Every day I spend forty minutes, each way, commuting to and from Warwick School. Initially I viewed this commute negatively, as a waste of my time, time that would be better spent either at school or at home with my family. Both these things are still true, but I have come to enjoy the commute rather than merely tolerating it.
It is time for me to either think about the day ahead or reflect on the day just gone. It is also time that I now spend listening to audiobooks, things that I might not normally find the time to read. On finishing the last novel, I immediately went to find and download my next listen in readiness for the following day’s journey, only to find that I had used all my available credits.
I needed to find an alternative source of entertainment quickly and fortuitously I stumbled across something called the High-Performance Podcast. I am coming to this late, the current series is the fifth. Some of you may already be listeners. For those of you unfamiliar with it, the High-Performance Podcast is hosted by BT Sports current Premier League anchor Jake Humphrey and the leading organisational psychologist Damian Hughes. Each episode consists of an interview with a guest who has excelled in sport, music, business or entertainment and provides an intimate glimpse into their lives and asks them to reflect on the behaviours behind their achievements. Sir Clive Woodward, Toto Wolff and Billy Monger are among the guests featured in the episodes to which I have listened so far. All remarkable individuals but all with firsthand experiences, insights and lessons that can be applied to our daily lives.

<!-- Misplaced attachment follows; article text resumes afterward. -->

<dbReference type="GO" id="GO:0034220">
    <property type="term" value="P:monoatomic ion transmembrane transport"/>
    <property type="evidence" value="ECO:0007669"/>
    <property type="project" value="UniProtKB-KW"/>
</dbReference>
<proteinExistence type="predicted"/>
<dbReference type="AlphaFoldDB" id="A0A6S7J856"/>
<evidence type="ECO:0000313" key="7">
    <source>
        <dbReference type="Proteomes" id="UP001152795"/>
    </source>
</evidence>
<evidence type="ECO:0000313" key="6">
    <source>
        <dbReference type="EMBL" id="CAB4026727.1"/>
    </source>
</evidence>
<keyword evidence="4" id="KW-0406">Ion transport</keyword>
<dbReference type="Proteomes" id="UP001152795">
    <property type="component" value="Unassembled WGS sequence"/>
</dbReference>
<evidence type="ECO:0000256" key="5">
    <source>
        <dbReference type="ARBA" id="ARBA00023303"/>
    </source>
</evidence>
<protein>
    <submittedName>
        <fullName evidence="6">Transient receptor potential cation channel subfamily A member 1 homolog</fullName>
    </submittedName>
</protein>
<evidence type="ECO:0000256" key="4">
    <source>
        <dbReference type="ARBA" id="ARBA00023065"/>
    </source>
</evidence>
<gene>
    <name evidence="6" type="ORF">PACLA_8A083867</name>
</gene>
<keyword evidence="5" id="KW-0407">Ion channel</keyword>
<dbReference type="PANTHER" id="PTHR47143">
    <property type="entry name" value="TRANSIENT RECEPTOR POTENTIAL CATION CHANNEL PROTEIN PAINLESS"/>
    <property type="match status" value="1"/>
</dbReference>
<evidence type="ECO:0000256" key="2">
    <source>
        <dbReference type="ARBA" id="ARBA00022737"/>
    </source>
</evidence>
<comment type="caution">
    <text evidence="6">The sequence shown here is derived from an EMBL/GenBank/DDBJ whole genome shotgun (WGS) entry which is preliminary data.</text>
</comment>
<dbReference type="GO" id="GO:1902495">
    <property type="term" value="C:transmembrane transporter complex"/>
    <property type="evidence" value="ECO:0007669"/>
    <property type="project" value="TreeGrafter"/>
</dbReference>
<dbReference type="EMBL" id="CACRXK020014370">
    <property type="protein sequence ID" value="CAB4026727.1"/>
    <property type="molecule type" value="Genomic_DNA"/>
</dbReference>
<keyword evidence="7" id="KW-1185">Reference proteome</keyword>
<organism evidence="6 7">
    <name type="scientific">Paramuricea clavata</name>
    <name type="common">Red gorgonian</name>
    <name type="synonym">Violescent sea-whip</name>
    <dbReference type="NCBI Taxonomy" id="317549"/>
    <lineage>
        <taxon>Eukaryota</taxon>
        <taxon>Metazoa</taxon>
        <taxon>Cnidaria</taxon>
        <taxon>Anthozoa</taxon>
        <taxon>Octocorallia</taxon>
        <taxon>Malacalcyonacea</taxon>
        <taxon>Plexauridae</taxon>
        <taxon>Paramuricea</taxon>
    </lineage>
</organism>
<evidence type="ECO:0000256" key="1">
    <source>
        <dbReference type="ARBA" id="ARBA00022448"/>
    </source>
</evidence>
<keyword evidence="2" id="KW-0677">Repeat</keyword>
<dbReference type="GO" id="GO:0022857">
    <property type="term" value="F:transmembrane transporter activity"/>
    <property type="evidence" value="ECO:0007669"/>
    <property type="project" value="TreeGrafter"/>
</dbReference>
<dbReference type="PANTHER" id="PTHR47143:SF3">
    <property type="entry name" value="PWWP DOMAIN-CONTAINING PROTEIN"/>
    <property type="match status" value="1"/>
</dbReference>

Last week I listened to a bite-size episode featuring the Dutch footballer Robin van Persie, who scored 144 goals for Manchester United and Arsenal. In the interview he recalls a conversation he had with his son who is a youth player at Feyenoord and dreams of becoming a professional footballer.